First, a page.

Is contact with nature important for healthy child development? state of the evidence

Andrea Faber Taylor, Frances E. Kuo

Research output: Chapter in Book/Report/Conference proceedingChapter


We know that children need nature … or do we? There are certainly many reasons to think that nature plays an important role in child development. For many of us, intuition emphatically asserts that nature is good for children. We hold intuitions such as, ‘every kid needs a dog’, ‘children need a nice yard to play in’, and ‘children need “fresh air”’. Beyond these intuitions, there are also well-reasoned theoretical arguments as to why humans in general – and therefore children – might have an inborn need for contact with nature (e.g., S. Kaplan, 1995; Wilson, 1984). And there is a growing body of qualitative research consistent with this idea (Bardill, 1997; Hart, 1979; R. Moore, 1989; R. C. Moore, 1986; Nabhan, 1994; Sebba, 1991; Sobel, 1993; Titman, 1994). But what do we really know about the value of nature in promoting child development? What systematic evidence is there for or against this possibility? Is children's need for nature established fact, yet-to-be-substantiated folk theory, or simply myth? The question of nature's role in healthy child development is increasingly urgent. A consistent concern among the researchers studying children and nature is that children's access to nature is rapidly diminishing (e.g., Kahn, 2002; Kellert, 2002; Pyle, 2002; Rivkin, 2000). Not only may there be less nature for children to access, but children's access of what remains may be increasingly sporadic.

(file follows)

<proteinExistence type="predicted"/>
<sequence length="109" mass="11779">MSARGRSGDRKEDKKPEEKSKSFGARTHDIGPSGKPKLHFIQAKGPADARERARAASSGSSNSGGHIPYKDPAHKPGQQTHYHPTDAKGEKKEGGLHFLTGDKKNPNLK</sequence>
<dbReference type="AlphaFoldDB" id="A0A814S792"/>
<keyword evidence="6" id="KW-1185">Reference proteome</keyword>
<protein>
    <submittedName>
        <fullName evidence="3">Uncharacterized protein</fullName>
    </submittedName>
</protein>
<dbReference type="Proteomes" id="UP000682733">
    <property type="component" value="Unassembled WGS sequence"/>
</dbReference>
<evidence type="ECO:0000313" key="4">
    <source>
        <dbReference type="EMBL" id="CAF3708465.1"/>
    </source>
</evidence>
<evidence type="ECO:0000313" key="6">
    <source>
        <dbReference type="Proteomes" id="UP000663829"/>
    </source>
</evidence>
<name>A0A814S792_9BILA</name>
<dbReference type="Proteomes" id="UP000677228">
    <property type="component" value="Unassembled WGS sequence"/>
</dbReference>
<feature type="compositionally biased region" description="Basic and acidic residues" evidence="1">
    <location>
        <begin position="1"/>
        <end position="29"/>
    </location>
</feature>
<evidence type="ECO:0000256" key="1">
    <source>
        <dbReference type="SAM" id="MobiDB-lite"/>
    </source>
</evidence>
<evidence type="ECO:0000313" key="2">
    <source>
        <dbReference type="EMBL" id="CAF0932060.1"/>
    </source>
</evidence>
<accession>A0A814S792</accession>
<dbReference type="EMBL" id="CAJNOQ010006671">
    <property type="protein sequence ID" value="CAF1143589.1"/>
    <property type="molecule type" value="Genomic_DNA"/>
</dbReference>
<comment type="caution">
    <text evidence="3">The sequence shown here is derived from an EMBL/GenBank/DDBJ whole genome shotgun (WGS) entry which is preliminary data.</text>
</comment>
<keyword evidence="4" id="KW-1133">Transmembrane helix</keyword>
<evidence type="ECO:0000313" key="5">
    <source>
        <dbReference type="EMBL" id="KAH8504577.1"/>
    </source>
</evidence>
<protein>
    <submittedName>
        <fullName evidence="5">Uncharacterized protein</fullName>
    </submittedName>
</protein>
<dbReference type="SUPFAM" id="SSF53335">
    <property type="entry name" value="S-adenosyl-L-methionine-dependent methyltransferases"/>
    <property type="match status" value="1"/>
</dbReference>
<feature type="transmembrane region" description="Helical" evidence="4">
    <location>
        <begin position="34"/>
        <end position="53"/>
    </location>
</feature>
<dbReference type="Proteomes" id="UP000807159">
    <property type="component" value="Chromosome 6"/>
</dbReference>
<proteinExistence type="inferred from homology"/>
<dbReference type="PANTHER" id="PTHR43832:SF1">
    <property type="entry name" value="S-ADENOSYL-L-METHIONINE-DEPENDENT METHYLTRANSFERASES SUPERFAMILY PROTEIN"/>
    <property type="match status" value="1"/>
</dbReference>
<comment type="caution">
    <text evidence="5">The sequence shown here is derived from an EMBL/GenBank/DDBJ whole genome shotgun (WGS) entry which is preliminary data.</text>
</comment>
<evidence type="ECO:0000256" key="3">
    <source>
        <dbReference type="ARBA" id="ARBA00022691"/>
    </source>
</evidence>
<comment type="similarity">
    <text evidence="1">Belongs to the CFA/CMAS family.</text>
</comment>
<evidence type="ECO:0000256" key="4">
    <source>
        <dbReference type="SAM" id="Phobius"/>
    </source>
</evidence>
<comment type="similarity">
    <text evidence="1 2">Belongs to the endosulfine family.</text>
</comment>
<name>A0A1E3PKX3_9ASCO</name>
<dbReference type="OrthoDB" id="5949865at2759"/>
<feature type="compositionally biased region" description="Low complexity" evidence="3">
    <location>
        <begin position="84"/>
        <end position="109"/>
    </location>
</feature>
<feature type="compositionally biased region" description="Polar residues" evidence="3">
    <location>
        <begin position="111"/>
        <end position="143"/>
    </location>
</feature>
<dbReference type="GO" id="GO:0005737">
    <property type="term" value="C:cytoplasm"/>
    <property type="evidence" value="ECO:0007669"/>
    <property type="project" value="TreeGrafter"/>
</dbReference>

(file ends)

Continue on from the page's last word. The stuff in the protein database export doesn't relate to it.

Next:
Original languageEnglish (US)
Title of host publicationChildren and their Environments
Subtitle of host publicationLearning, Using and Designing Spaces
PublisherCambridge University Press
Number of pages17
ISBN (Electronic)9780511521232
ISBN (Print)9780521837781
StatePublished - Jan 1 2006

ASJC Scopus subject areas

  • General Psychology


Dive into the research topics of 'Is contact with nature important for healthy child development? state of the evidence'. Together they form a unique fingerprint.

Cite this